Took a try at making wooden spoons

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    mike forbes

    I picked up some scrap cut off bin Maple from Paxton Lumber here in denver and made a few spoons.

    I modeled them after some plastic spoons I have and they came out reasonably well. I had previously tried some spatulas that were far easier to carve. The maple gave me a constant lesson in grain direction. I will say once I trimmed up the blanks closer with the bandsaw, stock removal got easier.

    I used mainly a Record 151 flat bottom spokeshave with a little use of the round bottom for the curves where the spoon meets the handle. I found the round bottom a lot harder to use than the flat. A scraper cleaned things up and really helped with the tear out.

    For the spoon I used a Two Cherries 7/20 gouge I found at the local hardware store. It worked great and is still quite sharp after making 7 spoons. This is good as I haven’t sharpened a gouge before. I finished up the spoons with a scraper.

    The maple was tough but a super sharp spokeshave didn’t mind too much. I even carved the end grain on the handle with it.

    Symmetry was challenging. Next time I might do darker lines and try to stay closer than this round. The grain was a task, maple is probably not the best starter wood for carving 🙂

    I have not finished them yet, I will most likely use mineral oil but I still may touch them up a bit.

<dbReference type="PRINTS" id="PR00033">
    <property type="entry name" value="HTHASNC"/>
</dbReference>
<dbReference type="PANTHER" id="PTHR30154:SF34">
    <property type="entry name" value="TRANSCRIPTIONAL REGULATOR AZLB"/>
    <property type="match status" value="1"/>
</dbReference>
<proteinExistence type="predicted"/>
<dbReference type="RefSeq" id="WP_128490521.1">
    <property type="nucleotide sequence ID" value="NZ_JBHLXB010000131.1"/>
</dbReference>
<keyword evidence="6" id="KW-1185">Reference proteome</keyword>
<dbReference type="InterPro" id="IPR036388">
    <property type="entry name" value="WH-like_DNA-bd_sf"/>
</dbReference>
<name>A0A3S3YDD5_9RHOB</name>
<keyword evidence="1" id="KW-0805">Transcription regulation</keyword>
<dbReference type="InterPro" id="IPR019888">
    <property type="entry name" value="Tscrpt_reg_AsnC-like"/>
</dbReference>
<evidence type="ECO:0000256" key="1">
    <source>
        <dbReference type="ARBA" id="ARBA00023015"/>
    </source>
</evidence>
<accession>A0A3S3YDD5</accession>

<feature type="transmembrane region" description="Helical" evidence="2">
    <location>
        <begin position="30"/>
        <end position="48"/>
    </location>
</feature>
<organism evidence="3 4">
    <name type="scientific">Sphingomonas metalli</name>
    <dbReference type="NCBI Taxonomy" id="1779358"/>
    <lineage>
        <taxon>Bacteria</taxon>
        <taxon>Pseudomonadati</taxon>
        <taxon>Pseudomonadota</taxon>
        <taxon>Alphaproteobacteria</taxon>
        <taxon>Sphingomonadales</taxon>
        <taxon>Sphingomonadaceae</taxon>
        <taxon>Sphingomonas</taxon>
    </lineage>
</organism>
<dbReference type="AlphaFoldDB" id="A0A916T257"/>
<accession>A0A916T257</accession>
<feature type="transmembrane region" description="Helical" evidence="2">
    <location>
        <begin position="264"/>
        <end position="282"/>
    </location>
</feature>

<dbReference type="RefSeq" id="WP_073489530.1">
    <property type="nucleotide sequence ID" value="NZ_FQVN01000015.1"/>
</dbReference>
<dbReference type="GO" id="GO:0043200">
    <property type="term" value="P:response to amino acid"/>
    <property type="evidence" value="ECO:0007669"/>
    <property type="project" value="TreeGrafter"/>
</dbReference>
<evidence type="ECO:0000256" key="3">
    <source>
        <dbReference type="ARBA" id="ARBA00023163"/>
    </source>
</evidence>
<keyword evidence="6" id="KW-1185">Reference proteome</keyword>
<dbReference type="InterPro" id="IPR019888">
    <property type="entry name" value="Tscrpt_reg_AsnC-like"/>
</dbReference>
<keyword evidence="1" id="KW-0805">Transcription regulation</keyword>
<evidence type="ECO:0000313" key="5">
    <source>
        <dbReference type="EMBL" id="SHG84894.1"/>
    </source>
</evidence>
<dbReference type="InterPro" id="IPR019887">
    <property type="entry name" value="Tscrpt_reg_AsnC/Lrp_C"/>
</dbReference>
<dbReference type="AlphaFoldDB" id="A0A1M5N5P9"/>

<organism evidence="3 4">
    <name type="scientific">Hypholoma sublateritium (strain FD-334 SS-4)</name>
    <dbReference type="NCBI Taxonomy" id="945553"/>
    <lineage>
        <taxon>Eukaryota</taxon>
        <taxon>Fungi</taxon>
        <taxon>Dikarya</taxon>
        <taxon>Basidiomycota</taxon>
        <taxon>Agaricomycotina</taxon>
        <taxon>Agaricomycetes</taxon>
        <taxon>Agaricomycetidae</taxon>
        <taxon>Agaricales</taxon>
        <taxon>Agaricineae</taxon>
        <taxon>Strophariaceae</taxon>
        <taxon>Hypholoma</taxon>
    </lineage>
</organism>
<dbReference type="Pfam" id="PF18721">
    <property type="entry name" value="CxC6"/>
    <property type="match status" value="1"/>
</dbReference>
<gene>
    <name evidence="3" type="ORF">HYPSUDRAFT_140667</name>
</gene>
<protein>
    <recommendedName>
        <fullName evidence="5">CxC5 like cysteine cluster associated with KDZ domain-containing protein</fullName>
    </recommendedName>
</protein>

Certainly better looking than my first attempt. It’s long burned up in the fireplace.

    Yours have some character and are yet still symmetrical.

    My spatulas didn’t get any finish. Just soaked them in water, let them dry and sanded with 400 grit. Repeated it two or three times, now they stay smooth as silk.
    And I just put them in the dishwasher, still OK.
    The chemist in me still believes that every oil you put on them, it’ll get soaked off when you clean them as the washing liquid is specifically designed to dissolve oily stuff.



    Nice job on the spoons!


    mike forbes

    Hi Diego, what you say makes sense. I shipped them off uncoated as gifts.

    Thanks Dave. I seem to love that 35 dollar spokeshave, no lines or fine measurements to adhere to.


    Frank Joseph

    They look good. Maple is a good spoon wood,

    In South Jersey the good part of New Jersey, USA.

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